A weekly column appeared in The Nation under heading ‘Gaelic Folk Songs’; the title was altered after three introductory articles to ‘Danta na mBard Connactac’, with the linking text in Irish, followed by an English translation of the whole. In 1890 he [Hyde] printed what he called three chapters of a single work, ‘The Songs of Connacht’, Songs of Carolan and his Contemporaries’, and Songs in Praise of Women’, while a fourth chapter, ‘Love Songs’, appearing in the Weekly Freeman, 1892-93, provided the plates used to print Love Songs of Connacht in 1893. [131].

Religious Songs of Connacht (1906), first serialised in New Ireland Review from June 189[?] to June 1905. Of his Literary History of Ireland (1899; [new ed. 1967]), which Maud Gonne wrote: ‘an inspiration to O’Leary’s group of young poets, writers and revolutionists; it supplied the intellectual background of revolt.’ (Servant of the Queen, p.94). [Daly 136].

It was Hyde’s prose translations which won Yeats’s unstinted admiration, ‘the prose narrative that flows about his Love Songs of Connacht ...; the prose parts were to me, as they were to many others, the coming of a new power into literature.’ (Samhain, 1902; rep. in Explorations, 1962, p.9.) [134].

Daly cites the great poems of Mangan and quotes from Autobiographies Yeats’s remark about ‘the great poet who died in his youth.’ (The Trembling of the Veil, 1922; rep. Autobiog., 1966, p.219.) [136].

Daly covers Hyde’s ‘Necessity ...;’ speech in great detail, commencing with the diary entry that records its deliver and reception, and then citing lengthily from parts of the speech itself. [157-59], ‘In conclusion ...; / ...; I appeal to every one whatever his politics - for this is no political matter - to do his best to help the Irish race to develop in future upon Irish lines, even at the risk of encouraging national aspirations, because upon Irishlines alone can the Irish race once more become what it was of yore - one of the most original, artistic, literary, and charming peoples of Europe.’ [159]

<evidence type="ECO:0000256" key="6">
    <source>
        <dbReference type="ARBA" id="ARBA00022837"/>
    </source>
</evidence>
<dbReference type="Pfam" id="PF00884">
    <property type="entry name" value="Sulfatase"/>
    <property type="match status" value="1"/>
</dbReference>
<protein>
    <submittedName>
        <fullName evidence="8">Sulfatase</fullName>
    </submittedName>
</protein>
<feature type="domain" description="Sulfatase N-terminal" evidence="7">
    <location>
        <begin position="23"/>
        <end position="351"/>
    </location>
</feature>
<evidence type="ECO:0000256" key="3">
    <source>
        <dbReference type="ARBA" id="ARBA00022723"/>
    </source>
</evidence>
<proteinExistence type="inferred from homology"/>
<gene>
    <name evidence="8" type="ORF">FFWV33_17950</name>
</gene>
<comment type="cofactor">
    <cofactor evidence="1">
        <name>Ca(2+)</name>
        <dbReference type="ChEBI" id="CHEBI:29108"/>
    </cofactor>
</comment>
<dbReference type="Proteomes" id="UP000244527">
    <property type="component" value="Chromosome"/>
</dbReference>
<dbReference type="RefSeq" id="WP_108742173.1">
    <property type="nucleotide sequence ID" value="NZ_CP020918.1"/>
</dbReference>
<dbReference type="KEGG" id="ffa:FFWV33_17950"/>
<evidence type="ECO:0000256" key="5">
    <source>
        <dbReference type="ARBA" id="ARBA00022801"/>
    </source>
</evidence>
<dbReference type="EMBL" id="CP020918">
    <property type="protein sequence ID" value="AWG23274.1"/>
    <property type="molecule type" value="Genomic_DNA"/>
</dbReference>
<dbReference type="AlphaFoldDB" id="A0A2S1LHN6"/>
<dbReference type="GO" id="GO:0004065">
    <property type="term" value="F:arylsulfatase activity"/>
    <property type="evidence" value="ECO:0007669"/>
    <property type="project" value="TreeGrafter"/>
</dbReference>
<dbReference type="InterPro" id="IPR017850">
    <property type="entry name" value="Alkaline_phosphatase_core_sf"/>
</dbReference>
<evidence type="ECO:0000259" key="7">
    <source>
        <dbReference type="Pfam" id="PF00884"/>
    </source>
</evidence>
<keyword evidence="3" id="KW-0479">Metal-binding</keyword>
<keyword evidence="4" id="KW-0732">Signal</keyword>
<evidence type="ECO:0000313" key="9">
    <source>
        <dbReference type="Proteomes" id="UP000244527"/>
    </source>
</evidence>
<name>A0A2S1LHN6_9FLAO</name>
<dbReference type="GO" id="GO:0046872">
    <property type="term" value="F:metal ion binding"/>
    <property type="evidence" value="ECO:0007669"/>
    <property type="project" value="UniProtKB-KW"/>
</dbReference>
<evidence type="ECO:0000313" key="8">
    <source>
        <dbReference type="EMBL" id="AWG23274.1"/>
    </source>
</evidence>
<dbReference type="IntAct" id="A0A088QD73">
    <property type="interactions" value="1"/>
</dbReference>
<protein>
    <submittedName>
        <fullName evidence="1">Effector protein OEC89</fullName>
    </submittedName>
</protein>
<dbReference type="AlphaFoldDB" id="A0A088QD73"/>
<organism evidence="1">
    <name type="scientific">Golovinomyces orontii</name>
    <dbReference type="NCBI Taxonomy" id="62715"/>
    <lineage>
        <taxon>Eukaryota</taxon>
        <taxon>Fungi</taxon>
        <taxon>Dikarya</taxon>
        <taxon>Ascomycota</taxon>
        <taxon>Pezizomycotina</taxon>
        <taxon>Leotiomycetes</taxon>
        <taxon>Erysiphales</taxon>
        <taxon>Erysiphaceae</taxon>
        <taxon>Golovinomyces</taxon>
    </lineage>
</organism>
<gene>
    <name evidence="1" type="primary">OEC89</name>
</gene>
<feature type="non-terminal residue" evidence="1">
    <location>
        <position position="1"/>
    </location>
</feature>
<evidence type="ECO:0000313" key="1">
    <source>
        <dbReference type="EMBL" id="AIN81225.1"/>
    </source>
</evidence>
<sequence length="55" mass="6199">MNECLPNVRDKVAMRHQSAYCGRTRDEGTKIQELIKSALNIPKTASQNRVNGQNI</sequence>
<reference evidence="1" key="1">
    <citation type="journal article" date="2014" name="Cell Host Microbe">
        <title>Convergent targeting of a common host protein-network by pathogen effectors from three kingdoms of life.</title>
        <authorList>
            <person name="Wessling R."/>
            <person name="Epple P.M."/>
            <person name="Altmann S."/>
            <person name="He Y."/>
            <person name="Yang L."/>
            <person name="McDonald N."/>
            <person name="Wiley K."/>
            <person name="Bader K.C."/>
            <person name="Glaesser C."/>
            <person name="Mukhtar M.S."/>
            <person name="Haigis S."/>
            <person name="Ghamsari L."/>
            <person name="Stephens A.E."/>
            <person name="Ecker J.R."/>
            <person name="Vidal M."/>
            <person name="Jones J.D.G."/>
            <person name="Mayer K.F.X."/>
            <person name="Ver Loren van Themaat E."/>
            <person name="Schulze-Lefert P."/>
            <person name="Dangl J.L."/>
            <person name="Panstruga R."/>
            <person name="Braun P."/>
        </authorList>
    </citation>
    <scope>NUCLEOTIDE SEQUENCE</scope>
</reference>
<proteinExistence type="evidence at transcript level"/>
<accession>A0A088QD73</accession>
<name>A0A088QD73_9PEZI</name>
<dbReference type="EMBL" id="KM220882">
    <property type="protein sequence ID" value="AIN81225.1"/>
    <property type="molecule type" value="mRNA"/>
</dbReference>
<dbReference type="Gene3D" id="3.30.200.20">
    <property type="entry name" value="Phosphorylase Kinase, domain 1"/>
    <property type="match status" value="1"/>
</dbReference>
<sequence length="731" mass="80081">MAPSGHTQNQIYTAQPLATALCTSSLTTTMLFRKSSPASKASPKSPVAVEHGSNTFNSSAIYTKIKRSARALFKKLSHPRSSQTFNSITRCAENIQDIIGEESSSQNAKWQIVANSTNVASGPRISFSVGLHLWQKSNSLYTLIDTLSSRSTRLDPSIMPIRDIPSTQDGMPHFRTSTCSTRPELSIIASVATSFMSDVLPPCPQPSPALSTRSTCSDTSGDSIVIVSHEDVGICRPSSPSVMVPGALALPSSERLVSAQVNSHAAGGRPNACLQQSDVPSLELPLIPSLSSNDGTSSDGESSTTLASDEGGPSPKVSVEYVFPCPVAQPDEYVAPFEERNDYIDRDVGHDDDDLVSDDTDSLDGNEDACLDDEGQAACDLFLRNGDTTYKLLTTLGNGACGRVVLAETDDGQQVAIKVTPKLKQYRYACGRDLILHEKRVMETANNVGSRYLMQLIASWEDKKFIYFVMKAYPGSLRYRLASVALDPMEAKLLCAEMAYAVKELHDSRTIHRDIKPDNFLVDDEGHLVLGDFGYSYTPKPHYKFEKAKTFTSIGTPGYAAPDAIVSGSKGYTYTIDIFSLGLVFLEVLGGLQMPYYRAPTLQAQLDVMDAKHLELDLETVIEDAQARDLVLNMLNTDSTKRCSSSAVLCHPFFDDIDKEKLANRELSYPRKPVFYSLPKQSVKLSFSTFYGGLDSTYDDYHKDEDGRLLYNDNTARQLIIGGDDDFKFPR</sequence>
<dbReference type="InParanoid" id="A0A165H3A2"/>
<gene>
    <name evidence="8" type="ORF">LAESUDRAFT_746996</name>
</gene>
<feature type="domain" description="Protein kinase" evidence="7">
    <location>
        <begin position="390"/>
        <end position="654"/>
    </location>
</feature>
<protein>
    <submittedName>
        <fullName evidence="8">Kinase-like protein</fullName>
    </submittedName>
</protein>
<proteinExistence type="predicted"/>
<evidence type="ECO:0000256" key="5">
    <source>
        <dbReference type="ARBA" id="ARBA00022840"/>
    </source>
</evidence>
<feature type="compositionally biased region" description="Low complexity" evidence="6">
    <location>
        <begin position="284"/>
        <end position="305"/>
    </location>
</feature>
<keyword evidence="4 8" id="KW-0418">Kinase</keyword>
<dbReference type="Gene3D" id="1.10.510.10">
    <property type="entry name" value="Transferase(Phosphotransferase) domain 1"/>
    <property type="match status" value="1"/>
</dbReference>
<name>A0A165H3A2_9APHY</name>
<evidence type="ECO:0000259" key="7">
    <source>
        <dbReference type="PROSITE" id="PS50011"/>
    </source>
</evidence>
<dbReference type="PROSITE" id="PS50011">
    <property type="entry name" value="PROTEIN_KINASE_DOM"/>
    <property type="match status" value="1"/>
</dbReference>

Quotes Hyde on Irish place-names: ‘On the whole, our place names have been treated with about the same respect as if they were the names of a savage tribe which had never before been reduced to writing, and with about the same intelligence and contempt as vulgar English squatters treat the topographical nomenclature of the Red Indians.’ ('Necessity, &c.’) [n., 220]

GENERAL BIBLIOGRAPHY cites Richard Irvine Best, Bibliography of Irish Philology and of Printed Irish Material (Dublin 1913), and Clár Litridheacht na Nua-Ghaedhilge 1850-1936, compiled by Ristéard de Hae and Bríghid Ní Donnchadha (Dublin 1938). Daly uses the symbols B and de Hae with numerals to show the corresponding entry in the respective bibliographies for each title in Hyde’s hand list of his own acquisitions at the end of vol. III of his diaries.